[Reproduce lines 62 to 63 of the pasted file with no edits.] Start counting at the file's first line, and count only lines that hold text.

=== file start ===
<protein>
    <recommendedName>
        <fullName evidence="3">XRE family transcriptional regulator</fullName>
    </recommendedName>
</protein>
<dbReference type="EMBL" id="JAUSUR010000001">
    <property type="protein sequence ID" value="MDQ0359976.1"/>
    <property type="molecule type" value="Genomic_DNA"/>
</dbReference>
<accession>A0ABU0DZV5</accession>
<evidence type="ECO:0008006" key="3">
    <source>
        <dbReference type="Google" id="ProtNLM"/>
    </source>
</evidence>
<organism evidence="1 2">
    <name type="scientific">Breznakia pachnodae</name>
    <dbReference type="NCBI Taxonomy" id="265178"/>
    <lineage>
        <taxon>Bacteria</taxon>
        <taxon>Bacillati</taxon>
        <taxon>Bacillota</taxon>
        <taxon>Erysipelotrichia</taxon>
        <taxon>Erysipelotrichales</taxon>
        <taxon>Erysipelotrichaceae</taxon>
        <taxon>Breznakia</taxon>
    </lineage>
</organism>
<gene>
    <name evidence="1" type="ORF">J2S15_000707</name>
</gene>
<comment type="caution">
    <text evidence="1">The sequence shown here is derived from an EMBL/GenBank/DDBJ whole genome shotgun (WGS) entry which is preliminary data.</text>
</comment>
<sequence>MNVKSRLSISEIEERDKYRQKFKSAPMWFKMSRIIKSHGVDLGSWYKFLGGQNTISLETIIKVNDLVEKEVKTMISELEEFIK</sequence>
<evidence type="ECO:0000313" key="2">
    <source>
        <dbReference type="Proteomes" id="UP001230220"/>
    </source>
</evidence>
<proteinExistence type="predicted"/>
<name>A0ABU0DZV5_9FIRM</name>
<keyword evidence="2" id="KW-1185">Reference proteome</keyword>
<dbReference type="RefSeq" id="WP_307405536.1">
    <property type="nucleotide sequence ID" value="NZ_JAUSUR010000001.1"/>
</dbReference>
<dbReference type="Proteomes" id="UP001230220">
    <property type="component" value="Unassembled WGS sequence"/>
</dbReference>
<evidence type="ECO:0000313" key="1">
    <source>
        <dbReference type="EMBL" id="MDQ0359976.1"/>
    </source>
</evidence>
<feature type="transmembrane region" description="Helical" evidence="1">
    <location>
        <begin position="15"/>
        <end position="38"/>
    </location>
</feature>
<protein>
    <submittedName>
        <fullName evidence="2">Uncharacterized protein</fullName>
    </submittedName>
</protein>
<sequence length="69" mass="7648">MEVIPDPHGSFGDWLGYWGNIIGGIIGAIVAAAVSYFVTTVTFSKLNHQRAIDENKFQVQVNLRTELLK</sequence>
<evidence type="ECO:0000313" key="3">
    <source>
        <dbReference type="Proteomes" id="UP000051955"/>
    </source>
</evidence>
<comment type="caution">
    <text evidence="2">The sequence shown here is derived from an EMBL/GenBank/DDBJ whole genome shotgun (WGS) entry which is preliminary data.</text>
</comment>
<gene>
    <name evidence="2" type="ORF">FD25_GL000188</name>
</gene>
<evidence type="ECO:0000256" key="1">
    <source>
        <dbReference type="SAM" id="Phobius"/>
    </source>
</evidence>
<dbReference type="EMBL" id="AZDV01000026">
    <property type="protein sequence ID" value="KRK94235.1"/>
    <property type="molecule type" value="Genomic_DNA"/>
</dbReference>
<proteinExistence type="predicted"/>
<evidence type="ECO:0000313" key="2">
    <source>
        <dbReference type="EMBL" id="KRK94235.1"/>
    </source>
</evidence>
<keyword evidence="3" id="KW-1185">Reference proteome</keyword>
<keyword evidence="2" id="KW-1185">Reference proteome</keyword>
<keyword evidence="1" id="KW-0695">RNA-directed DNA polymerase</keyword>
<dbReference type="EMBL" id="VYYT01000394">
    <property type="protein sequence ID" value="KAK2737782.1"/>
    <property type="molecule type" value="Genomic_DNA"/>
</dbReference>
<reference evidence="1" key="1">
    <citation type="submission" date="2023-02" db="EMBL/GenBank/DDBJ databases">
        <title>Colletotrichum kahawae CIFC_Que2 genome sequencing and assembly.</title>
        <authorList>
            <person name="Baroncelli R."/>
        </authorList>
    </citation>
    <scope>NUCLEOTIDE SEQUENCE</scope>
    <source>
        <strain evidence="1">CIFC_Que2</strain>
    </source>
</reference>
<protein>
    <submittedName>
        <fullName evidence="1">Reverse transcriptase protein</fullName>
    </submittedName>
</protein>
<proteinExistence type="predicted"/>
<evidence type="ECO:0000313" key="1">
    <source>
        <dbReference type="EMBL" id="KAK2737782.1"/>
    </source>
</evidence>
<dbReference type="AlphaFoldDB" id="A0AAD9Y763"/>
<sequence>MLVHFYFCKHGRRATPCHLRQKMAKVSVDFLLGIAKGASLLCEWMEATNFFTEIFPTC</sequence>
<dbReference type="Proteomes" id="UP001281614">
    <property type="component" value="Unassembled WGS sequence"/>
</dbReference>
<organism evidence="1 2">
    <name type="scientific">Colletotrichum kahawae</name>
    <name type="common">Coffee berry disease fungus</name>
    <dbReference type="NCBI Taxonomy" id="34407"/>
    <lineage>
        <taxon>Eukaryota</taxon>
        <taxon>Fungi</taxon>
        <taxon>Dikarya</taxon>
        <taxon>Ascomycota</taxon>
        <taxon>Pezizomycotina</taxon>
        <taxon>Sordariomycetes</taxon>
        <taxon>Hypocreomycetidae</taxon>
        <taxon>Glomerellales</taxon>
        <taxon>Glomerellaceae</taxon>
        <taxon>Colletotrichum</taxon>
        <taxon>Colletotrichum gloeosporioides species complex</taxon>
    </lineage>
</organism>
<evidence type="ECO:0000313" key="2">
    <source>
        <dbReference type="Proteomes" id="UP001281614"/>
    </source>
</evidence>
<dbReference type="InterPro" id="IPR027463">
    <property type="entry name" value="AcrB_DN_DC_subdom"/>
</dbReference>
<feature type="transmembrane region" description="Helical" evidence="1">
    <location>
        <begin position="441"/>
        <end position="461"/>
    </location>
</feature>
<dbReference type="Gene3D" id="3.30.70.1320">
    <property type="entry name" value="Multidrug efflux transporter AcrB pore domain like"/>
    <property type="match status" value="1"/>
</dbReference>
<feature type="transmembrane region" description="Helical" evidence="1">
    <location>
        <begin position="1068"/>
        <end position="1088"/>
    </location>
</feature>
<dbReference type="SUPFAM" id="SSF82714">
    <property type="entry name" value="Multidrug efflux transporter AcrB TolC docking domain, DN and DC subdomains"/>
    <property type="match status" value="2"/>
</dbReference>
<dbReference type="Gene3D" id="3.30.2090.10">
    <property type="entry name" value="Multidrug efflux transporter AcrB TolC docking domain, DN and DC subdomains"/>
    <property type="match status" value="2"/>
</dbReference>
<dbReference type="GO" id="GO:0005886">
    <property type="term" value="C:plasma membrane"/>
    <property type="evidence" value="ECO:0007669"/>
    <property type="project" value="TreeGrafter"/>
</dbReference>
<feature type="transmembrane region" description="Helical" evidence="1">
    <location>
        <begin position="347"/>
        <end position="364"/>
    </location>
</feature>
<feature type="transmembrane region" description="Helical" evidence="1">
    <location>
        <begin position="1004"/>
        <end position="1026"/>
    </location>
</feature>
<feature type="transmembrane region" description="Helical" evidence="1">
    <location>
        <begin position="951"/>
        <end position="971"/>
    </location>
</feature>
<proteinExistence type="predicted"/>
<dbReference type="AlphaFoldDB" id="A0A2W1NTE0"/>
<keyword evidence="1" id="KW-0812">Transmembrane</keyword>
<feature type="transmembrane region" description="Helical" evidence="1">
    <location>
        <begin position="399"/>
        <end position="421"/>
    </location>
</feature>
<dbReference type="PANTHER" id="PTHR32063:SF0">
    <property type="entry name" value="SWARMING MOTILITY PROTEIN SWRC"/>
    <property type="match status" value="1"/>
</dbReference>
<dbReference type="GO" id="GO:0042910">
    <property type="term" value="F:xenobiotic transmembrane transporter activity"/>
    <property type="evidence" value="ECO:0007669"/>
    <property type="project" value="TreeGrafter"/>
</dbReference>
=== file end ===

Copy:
    <submittedName>
        <fullName evidence="2">Uncharacterized protein</fullName>